‘Nonsense and mischief’: Pat Dodson slams critics of the Voice
Labor senator and Aboriginal elder Pat Dodson has warned Australians won’t get another chance at reconciliation for another generation if the proposed Indigenous Voice to parliament fails, urging the federal Opposition to back the referendum to avoid electoral oblivion.
Dodson also criticised Opposition Leader Peter Dutton over his calls for a royal commission into sexual abuse of Indigenous youth in the Northern Territory, saying it was evidence of why a Voice is needed.
Senator Pat Dodson says the government will never be able to satisfy the critics of the Voice with more detail.Credit:Rhett Wyman
In a speech to the Chifley Research Centre’s annual conference in Canberra on Saturday morning, Dodson took on critics calling for more detail on how the Voice will operate.
“It’s a principle matter … the Constitution is about principle, it’s not about detail,” said Dodson, who is Prime Minister Anthony Albanese’s special envoy for the implementation of the Uluru Statement from the Heart.
“The Parliament deals in detail. We do that every day of the week. That’s why we have oppositions and arguments and committees and reviews etc. That’s where detail is done.
“There are some out there who are pressing for more detail. They will never get enough … Our political process is in the parliament, and that’s where the detail is always settled and proposed. So don’t get distracted by the call for more detail.”
Dodson also stressed that the Voice would be the start of the reconciliation process, with the Albanese government also committed to a “treaty and truth telling”. He said the government would be in a position to say more about the next two steps later this year.
Dodson said he had previously committed to not attacking opponents of the Voice because “they are entitled to their opinions, as wrongheaded as they might be”.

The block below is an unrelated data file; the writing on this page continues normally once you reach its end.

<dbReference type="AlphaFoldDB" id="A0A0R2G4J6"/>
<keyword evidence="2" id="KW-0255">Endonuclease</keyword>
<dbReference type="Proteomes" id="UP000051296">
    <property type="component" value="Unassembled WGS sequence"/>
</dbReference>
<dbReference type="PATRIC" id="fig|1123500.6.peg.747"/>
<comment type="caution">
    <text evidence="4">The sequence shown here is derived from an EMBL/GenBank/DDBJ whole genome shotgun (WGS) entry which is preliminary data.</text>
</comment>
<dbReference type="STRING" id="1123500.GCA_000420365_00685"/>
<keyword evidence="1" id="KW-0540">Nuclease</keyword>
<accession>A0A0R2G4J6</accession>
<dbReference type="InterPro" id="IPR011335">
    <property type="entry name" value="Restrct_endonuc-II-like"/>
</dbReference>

“I’ve held to that pledge. But let me tell you, with so much nonsense and mischief being peddled out there, there have been times where it’s been hard to hold my tongue,” he said.
Dodson said there were “some myths and misinformation which I must put to rest”, including that the Voice would act as a veto or a third chamber of parliament.
Dodson said the working group advising the government will give its final recommendations on the referendum question and the constitutional amendment “within the next couple of months”, with the enabling legislation to be introduced to parliament in March.
Dodson noted that he recently turned 75, which makes him a “very, very old man in Aboriginal society”. “There won’t be another opportunity like this… in my lifetime,” he said.
“I hope that Australians will respond generously to this very simple request as the first step in us fixing things.”
Dodson said he hoped Dutton would back the referendum, to be held around October this year, but questioned in the current social media age whether gaining the support of the opposition was as important as in the past.
“I’m not dismissing it, I think it’s very important. But there is [already] bipartisanship for the unity of the nation,” he said.
Dodson said there was something going on internally in the Liberal Party “that’s causing them to … stay in oblivion – we’ve seen the results in some of those teal seats”.
Dodson said Dutton appeared to show goodwill in a meeting with the government’s working group on Thursday and he hoped that would be “carried forward”.
“This is not an Albanese magic trick. This is a request from the Aboriginal place in which the Albanese government is responding,” Dodson said.
Dodson also criticised the then-Labor opposition in 2007 for backing the Howard government’s Northern Territory Intervention that involved sending the army into the jurisdiction.
He said Dutton’s rhetoric over increased crime rates in Alice Springs was also evidence of why the Voice is needed.
“If ever there needed to be a First Nations’ Voice to parliament, that was the time,” Dodson said referring to the NT intervention.
“And it’s currently the time because of the way the current leader of the Opposition carried on in relation to the Aboriginal people in the Northern Territory in seeking a royal commission into so-called sexual abuse of children. Obviously, there are very sensitive and very challenging causes, but we are in a different climate today.”
Cut through the noise of federal politics with news, views and expert analysis from Jacqueline Maley. Subscribers can sign up to our weekly Inside Politics newsletter here.
Most Viewed in Politics
From our partners
Source: Read Full Article